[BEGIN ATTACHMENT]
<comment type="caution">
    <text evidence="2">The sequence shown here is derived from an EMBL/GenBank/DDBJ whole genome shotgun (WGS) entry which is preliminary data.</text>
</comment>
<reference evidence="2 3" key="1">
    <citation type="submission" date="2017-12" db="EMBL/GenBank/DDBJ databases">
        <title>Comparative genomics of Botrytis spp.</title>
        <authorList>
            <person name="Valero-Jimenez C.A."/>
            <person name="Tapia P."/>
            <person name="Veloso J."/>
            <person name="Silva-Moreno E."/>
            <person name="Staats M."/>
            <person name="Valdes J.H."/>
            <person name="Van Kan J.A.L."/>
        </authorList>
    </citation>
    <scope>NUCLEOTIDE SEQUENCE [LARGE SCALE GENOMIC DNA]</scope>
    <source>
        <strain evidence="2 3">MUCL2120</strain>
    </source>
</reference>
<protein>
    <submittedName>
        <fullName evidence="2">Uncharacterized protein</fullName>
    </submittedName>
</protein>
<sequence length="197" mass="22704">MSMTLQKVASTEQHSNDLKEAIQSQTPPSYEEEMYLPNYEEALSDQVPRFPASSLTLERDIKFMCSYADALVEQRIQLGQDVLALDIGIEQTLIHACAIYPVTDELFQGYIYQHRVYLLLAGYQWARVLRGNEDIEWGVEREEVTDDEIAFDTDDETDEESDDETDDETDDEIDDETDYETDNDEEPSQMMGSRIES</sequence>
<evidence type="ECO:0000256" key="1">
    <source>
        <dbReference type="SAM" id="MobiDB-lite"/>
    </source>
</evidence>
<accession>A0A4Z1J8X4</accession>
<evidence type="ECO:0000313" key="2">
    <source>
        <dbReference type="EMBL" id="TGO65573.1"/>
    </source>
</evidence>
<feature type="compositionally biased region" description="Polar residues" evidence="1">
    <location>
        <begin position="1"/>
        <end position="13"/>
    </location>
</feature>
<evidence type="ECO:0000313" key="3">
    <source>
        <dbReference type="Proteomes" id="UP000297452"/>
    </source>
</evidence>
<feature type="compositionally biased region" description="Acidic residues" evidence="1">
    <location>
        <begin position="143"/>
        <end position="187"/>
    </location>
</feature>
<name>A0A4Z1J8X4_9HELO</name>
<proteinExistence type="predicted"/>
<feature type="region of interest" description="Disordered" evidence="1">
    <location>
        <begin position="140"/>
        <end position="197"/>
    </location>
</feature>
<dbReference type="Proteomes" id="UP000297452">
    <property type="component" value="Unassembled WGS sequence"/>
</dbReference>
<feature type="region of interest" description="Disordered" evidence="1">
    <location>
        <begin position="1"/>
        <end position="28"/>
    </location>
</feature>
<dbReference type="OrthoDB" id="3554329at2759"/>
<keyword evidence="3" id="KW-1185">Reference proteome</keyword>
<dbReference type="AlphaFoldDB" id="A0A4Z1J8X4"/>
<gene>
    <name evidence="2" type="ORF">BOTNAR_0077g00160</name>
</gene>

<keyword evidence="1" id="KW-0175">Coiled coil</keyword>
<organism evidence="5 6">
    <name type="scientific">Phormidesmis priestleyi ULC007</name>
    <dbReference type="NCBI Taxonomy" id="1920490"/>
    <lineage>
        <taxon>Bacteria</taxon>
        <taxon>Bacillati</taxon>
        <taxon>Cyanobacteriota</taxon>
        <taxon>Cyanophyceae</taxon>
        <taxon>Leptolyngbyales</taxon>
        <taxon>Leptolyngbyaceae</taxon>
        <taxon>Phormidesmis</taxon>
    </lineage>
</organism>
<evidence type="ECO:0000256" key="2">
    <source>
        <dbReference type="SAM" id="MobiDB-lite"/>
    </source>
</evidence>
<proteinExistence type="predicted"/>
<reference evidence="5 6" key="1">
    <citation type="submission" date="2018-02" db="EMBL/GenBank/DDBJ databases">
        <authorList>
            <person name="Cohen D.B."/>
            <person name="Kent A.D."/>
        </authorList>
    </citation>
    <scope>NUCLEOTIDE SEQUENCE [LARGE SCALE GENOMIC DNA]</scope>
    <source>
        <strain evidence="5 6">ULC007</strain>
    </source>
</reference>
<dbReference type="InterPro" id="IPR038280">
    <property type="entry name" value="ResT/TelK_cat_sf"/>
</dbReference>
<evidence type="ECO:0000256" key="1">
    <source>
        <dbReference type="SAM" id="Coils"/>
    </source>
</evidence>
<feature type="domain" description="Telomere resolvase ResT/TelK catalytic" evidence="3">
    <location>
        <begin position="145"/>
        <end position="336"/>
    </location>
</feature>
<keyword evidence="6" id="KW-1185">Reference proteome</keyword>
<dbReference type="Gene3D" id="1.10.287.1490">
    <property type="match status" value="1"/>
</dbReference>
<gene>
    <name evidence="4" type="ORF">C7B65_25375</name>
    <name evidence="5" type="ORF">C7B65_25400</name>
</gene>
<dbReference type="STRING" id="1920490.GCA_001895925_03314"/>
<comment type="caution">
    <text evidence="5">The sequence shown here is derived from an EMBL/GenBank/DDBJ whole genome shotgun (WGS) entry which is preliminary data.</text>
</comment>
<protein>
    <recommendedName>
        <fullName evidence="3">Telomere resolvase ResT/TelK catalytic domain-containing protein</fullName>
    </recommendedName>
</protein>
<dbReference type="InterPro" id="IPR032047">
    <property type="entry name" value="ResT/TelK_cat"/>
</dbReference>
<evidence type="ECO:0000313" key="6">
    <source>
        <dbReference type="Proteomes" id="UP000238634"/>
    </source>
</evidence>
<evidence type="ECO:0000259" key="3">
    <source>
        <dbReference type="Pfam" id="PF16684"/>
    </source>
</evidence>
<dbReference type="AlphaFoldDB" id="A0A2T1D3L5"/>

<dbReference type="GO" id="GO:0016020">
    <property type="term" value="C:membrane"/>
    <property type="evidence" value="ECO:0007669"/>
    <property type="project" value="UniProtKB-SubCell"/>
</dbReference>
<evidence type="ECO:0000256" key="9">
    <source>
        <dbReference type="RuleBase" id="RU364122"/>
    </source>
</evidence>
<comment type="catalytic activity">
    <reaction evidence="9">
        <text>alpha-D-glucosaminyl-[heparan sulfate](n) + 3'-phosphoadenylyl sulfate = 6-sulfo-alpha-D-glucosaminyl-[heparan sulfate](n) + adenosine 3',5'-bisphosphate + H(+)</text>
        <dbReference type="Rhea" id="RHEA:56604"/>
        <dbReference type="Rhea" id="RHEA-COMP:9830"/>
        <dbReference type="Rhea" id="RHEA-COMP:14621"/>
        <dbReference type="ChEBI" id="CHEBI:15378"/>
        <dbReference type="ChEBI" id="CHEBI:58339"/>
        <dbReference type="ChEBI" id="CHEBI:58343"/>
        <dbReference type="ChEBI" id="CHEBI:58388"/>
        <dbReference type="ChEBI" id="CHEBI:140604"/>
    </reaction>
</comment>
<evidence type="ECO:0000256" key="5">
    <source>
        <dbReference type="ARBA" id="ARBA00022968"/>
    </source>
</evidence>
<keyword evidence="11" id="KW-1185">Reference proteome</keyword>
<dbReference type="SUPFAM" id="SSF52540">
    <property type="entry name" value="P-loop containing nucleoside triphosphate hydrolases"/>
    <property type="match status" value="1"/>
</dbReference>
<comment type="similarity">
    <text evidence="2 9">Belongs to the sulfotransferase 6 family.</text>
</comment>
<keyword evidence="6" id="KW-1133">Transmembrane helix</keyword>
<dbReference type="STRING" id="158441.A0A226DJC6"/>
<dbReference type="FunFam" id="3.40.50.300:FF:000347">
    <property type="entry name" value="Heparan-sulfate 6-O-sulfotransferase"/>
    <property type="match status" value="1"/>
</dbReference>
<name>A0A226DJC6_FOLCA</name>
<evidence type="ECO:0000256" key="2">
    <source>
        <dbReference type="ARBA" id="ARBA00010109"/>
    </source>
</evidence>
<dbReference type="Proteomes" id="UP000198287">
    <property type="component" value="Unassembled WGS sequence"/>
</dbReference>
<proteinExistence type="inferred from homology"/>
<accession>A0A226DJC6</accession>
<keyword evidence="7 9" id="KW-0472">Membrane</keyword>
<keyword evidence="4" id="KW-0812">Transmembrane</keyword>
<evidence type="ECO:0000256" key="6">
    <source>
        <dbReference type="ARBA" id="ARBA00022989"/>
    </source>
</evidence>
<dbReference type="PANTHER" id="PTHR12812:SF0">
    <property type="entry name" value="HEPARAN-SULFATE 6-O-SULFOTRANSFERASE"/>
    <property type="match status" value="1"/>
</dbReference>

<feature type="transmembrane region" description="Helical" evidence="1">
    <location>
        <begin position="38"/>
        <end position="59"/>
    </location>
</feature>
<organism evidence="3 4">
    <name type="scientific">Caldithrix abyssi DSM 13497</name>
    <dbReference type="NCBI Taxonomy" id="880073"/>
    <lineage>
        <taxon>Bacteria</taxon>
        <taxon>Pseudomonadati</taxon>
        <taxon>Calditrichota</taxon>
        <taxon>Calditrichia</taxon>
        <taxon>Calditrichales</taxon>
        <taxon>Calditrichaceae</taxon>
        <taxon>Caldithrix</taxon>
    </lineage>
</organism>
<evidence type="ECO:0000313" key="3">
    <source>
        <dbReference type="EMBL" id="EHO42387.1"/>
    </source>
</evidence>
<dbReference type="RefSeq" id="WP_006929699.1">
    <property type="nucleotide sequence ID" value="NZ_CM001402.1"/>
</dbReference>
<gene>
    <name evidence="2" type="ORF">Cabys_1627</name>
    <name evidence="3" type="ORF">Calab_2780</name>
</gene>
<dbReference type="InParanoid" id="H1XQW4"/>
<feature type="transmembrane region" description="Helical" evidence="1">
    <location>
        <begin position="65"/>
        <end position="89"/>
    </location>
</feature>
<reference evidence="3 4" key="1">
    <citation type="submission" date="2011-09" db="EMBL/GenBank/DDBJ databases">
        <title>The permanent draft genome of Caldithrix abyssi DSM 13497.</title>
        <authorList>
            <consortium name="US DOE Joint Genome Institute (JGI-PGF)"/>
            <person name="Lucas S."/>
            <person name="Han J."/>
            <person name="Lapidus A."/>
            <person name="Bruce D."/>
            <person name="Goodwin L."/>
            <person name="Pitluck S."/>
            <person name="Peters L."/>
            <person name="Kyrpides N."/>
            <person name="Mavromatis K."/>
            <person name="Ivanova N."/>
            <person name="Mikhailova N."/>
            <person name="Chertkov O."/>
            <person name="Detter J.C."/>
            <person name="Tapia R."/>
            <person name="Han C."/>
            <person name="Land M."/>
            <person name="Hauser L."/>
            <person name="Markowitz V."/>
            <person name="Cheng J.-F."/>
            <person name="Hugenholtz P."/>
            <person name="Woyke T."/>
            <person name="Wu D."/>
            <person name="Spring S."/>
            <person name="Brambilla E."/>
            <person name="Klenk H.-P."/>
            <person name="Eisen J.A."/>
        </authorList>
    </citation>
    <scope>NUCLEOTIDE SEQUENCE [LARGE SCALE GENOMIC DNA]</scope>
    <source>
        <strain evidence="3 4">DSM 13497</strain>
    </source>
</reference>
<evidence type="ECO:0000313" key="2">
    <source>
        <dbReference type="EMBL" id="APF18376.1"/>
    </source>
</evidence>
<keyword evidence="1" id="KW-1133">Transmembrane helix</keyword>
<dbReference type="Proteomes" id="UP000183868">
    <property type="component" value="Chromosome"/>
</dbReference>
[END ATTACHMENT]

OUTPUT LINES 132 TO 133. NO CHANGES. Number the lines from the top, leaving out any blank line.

</gene>
<dbReference type="STRING" id="1920490.GCA_001895925_03314"/>